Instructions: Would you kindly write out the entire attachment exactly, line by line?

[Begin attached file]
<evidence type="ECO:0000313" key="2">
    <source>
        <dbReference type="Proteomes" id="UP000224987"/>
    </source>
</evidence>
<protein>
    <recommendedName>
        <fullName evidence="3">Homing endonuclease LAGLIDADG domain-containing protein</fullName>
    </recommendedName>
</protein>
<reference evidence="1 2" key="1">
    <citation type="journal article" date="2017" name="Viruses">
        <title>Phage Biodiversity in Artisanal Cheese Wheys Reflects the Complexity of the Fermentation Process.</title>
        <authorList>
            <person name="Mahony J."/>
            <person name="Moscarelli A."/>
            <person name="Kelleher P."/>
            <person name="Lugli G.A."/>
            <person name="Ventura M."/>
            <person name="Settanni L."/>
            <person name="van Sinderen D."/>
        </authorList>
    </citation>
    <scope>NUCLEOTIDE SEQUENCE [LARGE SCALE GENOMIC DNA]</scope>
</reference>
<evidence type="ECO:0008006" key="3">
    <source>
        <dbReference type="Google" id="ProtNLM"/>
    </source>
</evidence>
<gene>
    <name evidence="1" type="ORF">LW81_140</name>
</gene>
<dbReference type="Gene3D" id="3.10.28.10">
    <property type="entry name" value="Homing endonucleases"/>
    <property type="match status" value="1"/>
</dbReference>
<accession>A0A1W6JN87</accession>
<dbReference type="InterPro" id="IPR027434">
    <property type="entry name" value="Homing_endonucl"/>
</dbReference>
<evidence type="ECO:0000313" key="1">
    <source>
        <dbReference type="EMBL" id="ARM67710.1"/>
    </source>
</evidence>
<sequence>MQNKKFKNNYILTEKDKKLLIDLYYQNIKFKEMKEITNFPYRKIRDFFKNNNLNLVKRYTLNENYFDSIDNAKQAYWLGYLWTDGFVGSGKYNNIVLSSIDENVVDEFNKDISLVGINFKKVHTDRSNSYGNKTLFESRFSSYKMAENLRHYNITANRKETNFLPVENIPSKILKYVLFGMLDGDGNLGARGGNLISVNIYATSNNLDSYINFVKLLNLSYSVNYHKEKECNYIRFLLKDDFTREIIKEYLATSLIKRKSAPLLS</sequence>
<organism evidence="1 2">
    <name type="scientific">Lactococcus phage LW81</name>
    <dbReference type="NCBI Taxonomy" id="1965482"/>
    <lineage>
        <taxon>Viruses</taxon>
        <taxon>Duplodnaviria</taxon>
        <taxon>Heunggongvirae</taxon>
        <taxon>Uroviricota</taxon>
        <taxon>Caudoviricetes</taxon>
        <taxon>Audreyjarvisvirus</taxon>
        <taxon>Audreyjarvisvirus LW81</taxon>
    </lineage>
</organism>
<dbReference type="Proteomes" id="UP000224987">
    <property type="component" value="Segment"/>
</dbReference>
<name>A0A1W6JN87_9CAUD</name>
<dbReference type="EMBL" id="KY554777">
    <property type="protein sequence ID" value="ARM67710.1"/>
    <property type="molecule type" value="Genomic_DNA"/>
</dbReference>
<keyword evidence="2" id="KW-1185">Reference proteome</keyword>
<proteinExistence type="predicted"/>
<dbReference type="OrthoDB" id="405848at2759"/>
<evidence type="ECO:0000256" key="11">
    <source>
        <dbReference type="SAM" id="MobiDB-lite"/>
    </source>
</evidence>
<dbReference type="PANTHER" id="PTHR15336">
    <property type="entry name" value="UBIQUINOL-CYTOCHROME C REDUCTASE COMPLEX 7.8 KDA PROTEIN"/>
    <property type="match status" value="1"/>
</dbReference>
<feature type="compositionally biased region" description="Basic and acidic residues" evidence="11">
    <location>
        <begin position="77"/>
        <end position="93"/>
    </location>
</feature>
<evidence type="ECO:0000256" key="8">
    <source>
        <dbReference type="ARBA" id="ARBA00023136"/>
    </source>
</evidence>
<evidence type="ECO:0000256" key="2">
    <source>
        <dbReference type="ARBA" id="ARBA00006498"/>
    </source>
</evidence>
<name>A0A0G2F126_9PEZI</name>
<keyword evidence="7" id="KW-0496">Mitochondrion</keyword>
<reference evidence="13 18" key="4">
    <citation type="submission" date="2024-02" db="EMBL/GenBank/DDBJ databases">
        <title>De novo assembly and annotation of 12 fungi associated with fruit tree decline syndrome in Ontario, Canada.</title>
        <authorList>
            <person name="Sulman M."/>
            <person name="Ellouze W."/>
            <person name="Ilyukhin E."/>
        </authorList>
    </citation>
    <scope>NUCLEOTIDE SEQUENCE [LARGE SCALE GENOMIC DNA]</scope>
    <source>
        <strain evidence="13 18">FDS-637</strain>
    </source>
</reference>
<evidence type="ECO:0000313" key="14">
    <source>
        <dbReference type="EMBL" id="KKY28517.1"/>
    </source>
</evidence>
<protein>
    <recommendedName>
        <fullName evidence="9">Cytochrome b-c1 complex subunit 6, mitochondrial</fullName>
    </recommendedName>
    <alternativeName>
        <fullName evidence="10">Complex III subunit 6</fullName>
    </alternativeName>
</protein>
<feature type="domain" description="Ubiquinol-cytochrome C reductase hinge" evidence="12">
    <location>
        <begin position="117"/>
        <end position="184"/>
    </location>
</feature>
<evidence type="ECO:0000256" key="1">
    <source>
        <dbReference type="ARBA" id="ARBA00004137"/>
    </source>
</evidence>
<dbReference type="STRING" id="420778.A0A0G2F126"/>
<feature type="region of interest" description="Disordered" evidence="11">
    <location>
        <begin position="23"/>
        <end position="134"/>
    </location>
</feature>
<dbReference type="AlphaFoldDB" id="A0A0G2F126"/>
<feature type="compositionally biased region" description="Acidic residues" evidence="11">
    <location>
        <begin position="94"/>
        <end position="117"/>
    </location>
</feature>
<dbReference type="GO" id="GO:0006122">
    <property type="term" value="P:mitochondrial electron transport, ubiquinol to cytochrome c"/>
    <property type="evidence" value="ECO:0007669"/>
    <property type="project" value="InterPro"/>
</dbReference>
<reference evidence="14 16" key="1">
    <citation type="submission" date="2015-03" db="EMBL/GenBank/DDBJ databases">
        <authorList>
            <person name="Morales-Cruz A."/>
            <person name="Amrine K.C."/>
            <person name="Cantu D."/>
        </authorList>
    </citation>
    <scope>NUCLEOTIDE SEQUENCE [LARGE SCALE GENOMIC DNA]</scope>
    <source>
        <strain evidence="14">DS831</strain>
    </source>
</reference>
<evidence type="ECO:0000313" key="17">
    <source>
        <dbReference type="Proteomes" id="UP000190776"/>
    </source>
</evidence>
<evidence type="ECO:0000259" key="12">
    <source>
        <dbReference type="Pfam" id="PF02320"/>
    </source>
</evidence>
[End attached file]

<evidence type="ECO:0000313" key="2">
    <source>
        <dbReference type="Proteomes" id="UP000224987"/>
    </source>
</evidence>
<protein>
    <recommendedName>
        <fullName evidence="3">Homing endonuclease LAGLIDADG domain-containing protein</fullName>
    </recommendedName>
</protein>
<reference evidence="1 2" key="1">
    <citation type="journal article" date="2017" name="Viruses">
        <title>Phage Biodiversity in Artisanal Cheese Wheys Reflects the Complexity of the Fermentation Process.</title>
        <authorList>
            <person name="Mahony J."/>
            <person name="Moscarelli A."/>
            <person name="Kelleher P."/>
            <person name="Lugli G.A."/>
            <person name="Ventura M."/>
            <person name="Settanni L."/>
            <person name="van Sinderen D."/>
        </authorList>
    </citation>
    <scope>NUCLEOTIDE SEQUENCE [LARGE SCALE GENOMIC DNA]</scope>
</reference>
<evidence type="ECO:0008006" key="3">
    <source>
        <dbReference type="Google" id="ProtNLM"/>
    </source>
</evidence>
<gene>
    <name evidence="1" type="ORF">LW81_140</name>
</gene>
<dbReference type="Gene3D" id="3.10.28.10">
    <property type="entry name" value="Homing endonucleases"/>
    <property type="match status" value="1"/>
</dbReference>
<accession>A0A1W6JN87</accession>
<dbReference type="InterPro" id="IPR027434">
    <property type="entry name" value="Homing_endonucl"/>
</dbReference>
<evidence type="ECO:0000313" key="1">
    <source>
        <dbReference type="EMBL" id="ARM67710.1"/>
    </source>
</evidence>
<sequence>MQNKKFKNNYILTEKDKKLLIDLYYQNIKFKEMKEITNFPYRKIRDFFKNNNLNLVKRYTLNENYFDSIDNAKQAYWLGYLWTDGFVGSGKYNNIVLSSIDENVVDEFNKDISLVGINFKKVHTDRSNSYGNKTLFESRFSSYKMAENLRHYNITANRKETNFLPVENIPSKILKYVLFGMLDGDGNLGARGGNLISVNIYATSNNLDSYINFVKLLNLSYSVNYHKEKECNYIRFLLKDDFTREIIKEYLATSLIKRKSAPLLS</sequence>
<organism evidence="1 2">
    <name type="scientific">Lactococcus phage LW81</name>
    <dbReference type="NCBI Taxonomy" id="1965482"/>
    <lineage>
        <taxon>Viruses</taxon>
        <taxon>Duplodnaviria</taxon>
        <taxon>Heunggongvirae</taxon>
        <taxon>Uroviricota</taxon>
        <taxon>Caudoviricetes</taxon>
        <taxon>Audreyjarvisvirus</taxon>
        <taxon>Audreyjarvisvirus LW81</taxon>
    </lineage>
</organism>
<dbReference type="Proteomes" id="UP000224987">
    <property type="component" value="Segment"/>
</dbReference>
<name>A0A1W6JN87_9CAUD</name>
<dbReference type="EMBL" id="KY554777">
    <property type="protein sequence ID" value="ARM67710.1"/>
    <property type="molecule type" value="Genomic_DNA"/>
</dbReference>
<keyword evidence="2" id="KW-1185">Reference proteome</keyword>
<proteinExistence type="predicted"/>
<dbReference type="OrthoDB" id="405848at2759"/>
<evidence type="ECO:0000256" key="11">
    <source>
        <dbReference type="SAM" id="MobiDB-lite"/>
    </source>
</evidence>
<dbReference type="PANTHER" id="PTHR15336">
    <property type="entry name" value="UBIQUINOL-CYTOCHROME C REDUCTASE COMPLEX 7.8 KDA PROTEIN"/>
    <property type="match status" value="1"/>
</dbReference>
<feature type="compositionally biased region" description="Basic and acidic residues" evidence="11">
    <location>
        <begin position="77"/>
        <end position="93"/>
    </location>
</feature>
<evidence type="ECO:0000256" key="8">
    <source>
        <dbReference type="ARBA" id="ARBA00023136"/>
    </source>
</evidence>
<evidence type="ECO:0000256" key="2">
    <source>
        <dbReference type="ARBA" id="ARBA00006498"/>
    </source>
</evidence>
<name>A0A0G2F126_9PEZI</name>
<keyword evidence="7" id="KW-0496">Mitochondrion</keyword>
<reference evidence="13 18" key="4">
    <citation type="submission" date="2024-02" db="EMBL/GenBank/DDBJ databases">
        <title>De novo assembly and annotation of 12 fungi associated with fruit tree decline syndrome in Ontario, Canada.</title>
        <authorList>
            <person name="Sulman M."/>
            <person name="Ellouze W."/>
            <person name="Ilyukhin E."/>
        </authorList>
    </citation>
    <scope>NUCLEOTIDE SEQUENCE [LARGE SCALE GENOMIC DNA]</scope>
    <source>
        <strain evidence="13 18">FDS-637</strain>
    </source>
</reference>
<evidence type="ECO:0000313" key="14">
    <source>
        <dbReference type="EMBL" id="KKY28517.1"/>
    </source>
</evidence>
<protein>
    <recommendedName>
        <fullName evidence="9">Cytochrome b-c1 complex subunit 6, mitochondrial</fullName>
    </recommendedName>
    <alternativeName>
        <fullName evidence="10">Complex III subunit 6</fullName>
    </alternativeName>
</protein>
<feature type="domain" description="Ubiquinol-cytochrome C reductase hinge" evidence="12">
    <location>
        <begin position="117"/>
        <end position="184"/>
    </location>
</feature>
<evidence type="ECO:0000256" key="1">
    <source>
        <dbReference type="ARBA" id="ARBA00004137"/>
    </source>
</evidence>
<dbReference type="STRING" id="420778.A0A0G2F126"/>
<feature type="region of interest" description="Disordered" evidence="11">
    <location>
        <begin position="23"/>
        <end position="134"/>
    </location>
</feature>
<dbReference type="AlphaFoldDB" id="A0A0G2F126"/>
<feature type="compositionally biased region" description="Acidic residues" evidence="11">
    <location>
        <begin position="94"/>
        <end position="117"/>
    </location>
</feature>
<dbReference type="GO" id="GO:0006122">
    <property type="term" value="P:mitochondrial electron transport, ubiquinol to cytochrome c"/>
    <property type="evidence" value="ECO:0007669"/>
    <property type="project" value="InterPro"/>
</dbReference>
<reference evidence="14 16" key="1">
    <citation type="submission" date="2015-03" db="EMBL/GenBank/DDBJ databases">
        <authorList>
            <person name="Morales-Cruz A."/>
            <person name="Amrine K.C."/>
            <person name="Cantu D."/>
        </authorList>
    </citation>
    <scope>NUCLEOTIDE SEQUENCE [LARGE SCALE GENOMIC DNA]</scope>
    <source>
        <strain evidence="14">DS831</strain>
    </source>
</reference>
<evidence type="ECO:0000313" key="17">
    <source>
        <dbReference type="Proteomes" id="UP000190776"/>
    </source>
</evidence>
<evidence type="ECO:0000259" key="12">
    <source>
        <dbReference type="Pfam" id="PF02320"/>
    </source>
</evidence>